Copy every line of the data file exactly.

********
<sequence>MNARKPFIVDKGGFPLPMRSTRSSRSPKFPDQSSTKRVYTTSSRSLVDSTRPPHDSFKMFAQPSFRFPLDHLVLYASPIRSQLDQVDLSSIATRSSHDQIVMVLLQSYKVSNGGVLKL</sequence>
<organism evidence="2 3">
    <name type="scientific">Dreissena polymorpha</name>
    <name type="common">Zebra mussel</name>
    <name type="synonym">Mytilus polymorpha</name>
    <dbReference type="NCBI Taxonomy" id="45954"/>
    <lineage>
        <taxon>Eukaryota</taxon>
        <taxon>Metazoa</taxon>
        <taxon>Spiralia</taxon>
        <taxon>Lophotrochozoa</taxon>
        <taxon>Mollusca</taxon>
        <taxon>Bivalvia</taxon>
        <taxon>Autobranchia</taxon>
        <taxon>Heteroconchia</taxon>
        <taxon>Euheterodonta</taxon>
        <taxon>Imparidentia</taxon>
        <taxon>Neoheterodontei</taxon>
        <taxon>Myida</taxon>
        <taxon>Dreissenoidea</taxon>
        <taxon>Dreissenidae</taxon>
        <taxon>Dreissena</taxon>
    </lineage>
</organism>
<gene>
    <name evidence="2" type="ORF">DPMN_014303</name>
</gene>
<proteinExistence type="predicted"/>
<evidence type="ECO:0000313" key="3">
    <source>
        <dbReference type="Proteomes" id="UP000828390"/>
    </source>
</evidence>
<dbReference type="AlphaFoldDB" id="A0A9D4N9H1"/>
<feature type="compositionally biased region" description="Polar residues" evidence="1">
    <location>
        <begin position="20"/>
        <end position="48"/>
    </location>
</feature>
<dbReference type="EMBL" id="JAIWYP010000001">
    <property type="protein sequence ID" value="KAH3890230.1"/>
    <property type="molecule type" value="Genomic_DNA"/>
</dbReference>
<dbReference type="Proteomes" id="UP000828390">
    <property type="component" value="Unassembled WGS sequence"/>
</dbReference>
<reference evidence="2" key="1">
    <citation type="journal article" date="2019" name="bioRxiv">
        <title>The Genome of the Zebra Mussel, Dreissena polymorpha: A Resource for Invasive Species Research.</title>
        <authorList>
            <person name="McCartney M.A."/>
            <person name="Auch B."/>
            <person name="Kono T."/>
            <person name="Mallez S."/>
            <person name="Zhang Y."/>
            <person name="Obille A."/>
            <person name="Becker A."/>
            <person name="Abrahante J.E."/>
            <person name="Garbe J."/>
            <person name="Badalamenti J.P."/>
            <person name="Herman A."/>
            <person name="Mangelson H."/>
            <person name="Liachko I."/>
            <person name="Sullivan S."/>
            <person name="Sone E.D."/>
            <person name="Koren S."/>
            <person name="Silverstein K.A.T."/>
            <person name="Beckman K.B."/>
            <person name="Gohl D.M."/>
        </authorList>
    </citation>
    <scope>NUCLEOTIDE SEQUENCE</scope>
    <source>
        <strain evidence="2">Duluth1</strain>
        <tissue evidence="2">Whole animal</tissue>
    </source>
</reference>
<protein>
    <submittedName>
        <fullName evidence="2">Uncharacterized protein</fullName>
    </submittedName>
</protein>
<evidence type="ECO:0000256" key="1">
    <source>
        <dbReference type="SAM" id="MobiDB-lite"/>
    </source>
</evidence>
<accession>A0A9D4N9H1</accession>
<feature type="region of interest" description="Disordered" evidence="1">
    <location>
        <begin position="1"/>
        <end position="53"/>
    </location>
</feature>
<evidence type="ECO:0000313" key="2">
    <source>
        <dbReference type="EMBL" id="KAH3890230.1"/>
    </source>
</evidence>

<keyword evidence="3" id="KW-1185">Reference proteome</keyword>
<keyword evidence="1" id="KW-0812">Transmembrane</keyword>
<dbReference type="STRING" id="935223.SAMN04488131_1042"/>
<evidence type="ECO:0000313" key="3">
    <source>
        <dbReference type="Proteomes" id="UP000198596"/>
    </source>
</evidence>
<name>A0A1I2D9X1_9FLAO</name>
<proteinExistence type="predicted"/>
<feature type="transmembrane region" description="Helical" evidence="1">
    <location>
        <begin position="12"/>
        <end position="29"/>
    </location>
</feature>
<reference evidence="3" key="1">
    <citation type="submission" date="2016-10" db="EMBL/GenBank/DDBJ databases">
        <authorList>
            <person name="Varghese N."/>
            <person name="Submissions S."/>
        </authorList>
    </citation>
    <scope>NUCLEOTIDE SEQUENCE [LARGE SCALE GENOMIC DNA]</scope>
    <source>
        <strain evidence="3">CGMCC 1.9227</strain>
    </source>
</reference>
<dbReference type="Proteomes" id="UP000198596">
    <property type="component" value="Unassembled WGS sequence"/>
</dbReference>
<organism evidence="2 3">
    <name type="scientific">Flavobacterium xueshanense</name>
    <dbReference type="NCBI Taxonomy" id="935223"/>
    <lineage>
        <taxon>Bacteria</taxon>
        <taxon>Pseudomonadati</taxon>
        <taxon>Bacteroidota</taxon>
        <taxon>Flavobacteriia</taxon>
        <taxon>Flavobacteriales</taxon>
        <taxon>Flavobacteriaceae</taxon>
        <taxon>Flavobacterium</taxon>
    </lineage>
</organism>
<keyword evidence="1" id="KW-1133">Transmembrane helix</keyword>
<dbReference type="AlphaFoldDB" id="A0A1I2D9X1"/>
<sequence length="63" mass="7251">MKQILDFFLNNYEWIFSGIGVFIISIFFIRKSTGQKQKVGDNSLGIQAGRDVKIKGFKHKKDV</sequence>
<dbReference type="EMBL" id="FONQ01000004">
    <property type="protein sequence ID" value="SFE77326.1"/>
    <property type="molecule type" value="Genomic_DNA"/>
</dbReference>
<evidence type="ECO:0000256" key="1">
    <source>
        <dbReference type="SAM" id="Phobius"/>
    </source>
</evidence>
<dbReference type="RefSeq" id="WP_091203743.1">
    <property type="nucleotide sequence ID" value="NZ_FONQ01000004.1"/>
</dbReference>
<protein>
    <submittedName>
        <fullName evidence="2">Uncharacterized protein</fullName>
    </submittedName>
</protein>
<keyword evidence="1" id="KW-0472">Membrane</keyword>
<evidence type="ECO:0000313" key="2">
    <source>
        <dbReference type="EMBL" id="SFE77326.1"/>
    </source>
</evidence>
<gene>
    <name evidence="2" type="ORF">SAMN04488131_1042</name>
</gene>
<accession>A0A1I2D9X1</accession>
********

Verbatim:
<sequence>MNARKPFIVDKGGFPLPMRSTRSSRSPKFPDQSSTKRVYTTSSRSLVDSTRPPHDSFKMFAQPSFRFPLDHLVLYASPIRSQLDQVDLSSIATRSSHDQIVMVLLQSYKVSNGGVLKL</sequence>
<organism evidence="2 3">
    <name type="scientific">Dreissena polymorpha</name>
    <name type="common">Zebra mussel</name>
    <name type="synonym">Mytilus polymorpha</name>
    <dbReference type="NCBI Taxonomy" id="45954"/>
    <lineage>
        <taxon>Eukaryota</taxon>
        <taxon>Metazoa</taxon>
        <taxon>Spiralia</taxon>
        <taxon>Lophotrochozoa</taxon>
        <taxon>Mollusca</taxon>
        <taxon>Bivalvia</taxon>
        <taxon>Autobranchia</taxon>
        <taxon>Heteroconchia</taxon>
        <taxon>Euheterodonta</taxon>
        <taxon>Imparidentia</taxon>
        <taxon>Neoheterodontei</taxon>
        <taxon>Myida</taxon>
        <taxon>Dreissenoidea</taxon>
        <taxon>Dreissenidae</taxon>
        <taxon>Dreissena</taxon>
    </lineage>
</organism>
<gene>
    <name evidence="2" type="ORF">DPMN_014303</name>
</gene>
<proteinExistence type="predicted"/>
<evidence type="ECO:0000313" key="3">
    <source>
        <dbReference type="Proteomes" id="UP000828390"/>
    </source>
</evidence>
<dbReference type="AlphaFoldDB" id="A0A9D4N9H1"/>
<feature type="compositionally biased region" description="Polar residues" evidence="1">
    <location>
        <begin position="20"/>
        <end position="48"/>
    </location>
</feature>
<dbReference type="EMBL" id="JAIWYP010000001">
    <property type="protein sequence ID" value="KAH3890230.1"/>
    <property type="molecule type" value="Genomic_DNA"/>
</dbReference>
<dbReference type="Proteomes" id="UP000828390">
    <property type="component" value="Unassembled WGS sequence"/>
</dbReference>
<reference evidence="2" key="1">
    <citation type="journal article" date="2019" name="bioRxiv">
        <title>The Genome of the Zebra Mussel, Dreissena polymorpha: A Resource for Invasive Species Research.</title>
        <authorList>
            <person name="McCartney M.A."/>
            <person name="Auch B."/>
            <person name="Kono T."/>
            <person name="Mallez S."/>
            <person name="Zhang Y."/>
            <person name="Obille A."/>
            <person name="Becker A."/>
            <person name="Abrahante J.E."/>
            <person name="Garbe J."/>
            <person name="Badalamenti J.P."/>
            <person name="Herman A."/>
            <person name="Mangelson H."/>
            <person name="Liachko I."/>
            <person name="Sullivan S."/>
            <person name="Sone E.D."/>
            <person name="Koren S."/>
            <person name="Silverstein K.A.T."/>
            <person name="Beckman K.B."/>
            <person name="Gohl D.M."/>
        </authorList>
    </citation>
    <scope>NUCLEOTIDE SEQUENCE</scope>
    <source>
        <strain evidence="2">Duluth1</strain>
        <tissue evidence="2">Whole animal</tissue>
    </source>
</reference>
<protein>
    <submittedName>
        <fullName evidence="2">Uncharacterized protein</fullName>
    </submittedName>
</protein>
<evidence type="ECO:0000256" key="1">
    <source>
        <dbReference type="SAM" id="MobiDB-lite"/>
    </source>
</evidence>
<accession>A0A9D4N9H1</accession>
<feature type="region of interest" description="Disordered" evidence="1">
    <location>
        <begin position="1"/>
        <end position="53"/>
    </location>
</feature>
<evidence type="ECO:0000313" key="2">
    <source>
        <dbReference type="EMBL" id="KAH3890230.1"/>
    </source>
</evidence>

<keyword evidence="3" id="KW-1185">Reference proteome</keyword>
<keyword evidence="1" id="KW-0812">Transmembrane</keyword>
<dbReference type="STRING" id="935223.SAMN04488131_1042"/>
<evidence type="ECO:0000313" key="3">
    <source>
        <dbReference type="Proteomes" id="UP000198596"/>
    </source>
</evidence>
<name>A0A1I2D9X1_9FLAO</name>
<proteinExistence type="predicted"/>
<feature type="transmembrane region" description="Helical" evidence="1">
    <location>
        <begin position="12"/>
        <end position="29"/>
    </location>
</feature>
<reference evidence="3" key="1">
    <citation type="submission" date="2016-10" db="EMBL/GenBank/DDBJ databases">
        <authorList>
            <person name="Varghese N."/>
            <person name="Submissions S."/>
        </authorList>
    </citation>
    <scope>NUCLEOTIDE SEQUENCE [LARGE SCALE GENOMIC DNA]</scope>
    <source>
        <strain evidence="3">CGMCC 1.9227</strain>
    </source>
</reference>
<dbReference type="Proteomes" id="UP000198596">
    <property type="component" value="Unassembled WGS sequence"/>
</dbReference>
<organism evidence="2 3">
    <name type="scientific">Flavobacterium xueshanense</name>
    <dbReference type="NCBI Taxonomy" id="935223"/>
    <lineage>
        <taxon>Bacteria</taxon>
        <taxon>Pseudomonadati</taxon>
        <taxon>Bacteroidota</taxon>
        <taxon>Flavobacteriia</taxon>
        <taxon>Flavobacteriales</taxon>
        <taxon>Flavobacteriaceae</taxon>
        <taxon>Flavobacterium</taxon>
    </lineage>
</organism>
<keyword evidence="1" id="KW-1133">Transmembrane helix</keyword>
<dbReference type="AlphaFoldDB" id="A0A1I2D9X1"/>
<sequence length="63" mass="7251">MKQILDFFLNNYEWIFSGIGVFIISIFFIRKSTGQKQKVGDNSLGIQAGRDVKIKGFKHKKDV</sequence>
<dbReference type="EMBL" id="FONQ01000004">
    <property type="protein sequence ID" value="SFE77326.1"/>
    <property type="molecule type" value="Genomic_DNA"/>
</dbReference>
<evidence type="ECO:0000256" key="1">
    <source>
        <dbReference type="SAM" id="Phobius"/>
    </source>
</evidence>
<dbReference type="RefSeq" id="WP_091203743.1">
    <property type="nucleotide sequence ID" value="NZ_FONQ01000004.1"/>
</dbReference>
<protein>
    <submittedName>
        <fullName evidence="2">Uncharacterized protein</fullName>
    </submittedName>
</protein>
<keyword evidence="1" id="KW-0472">Membrane</keyword>
<evidence type="ECO:0000313" key="2">
    <source>
        <dbReference type="EMBL" id="SFE77326.1"/>
    </source>
</evidence>
<gene>
    <name evidence="2" type="ORF">SAMN04488131_1042</name>
</gene>
<accession>A0A1I2D9X1</accession>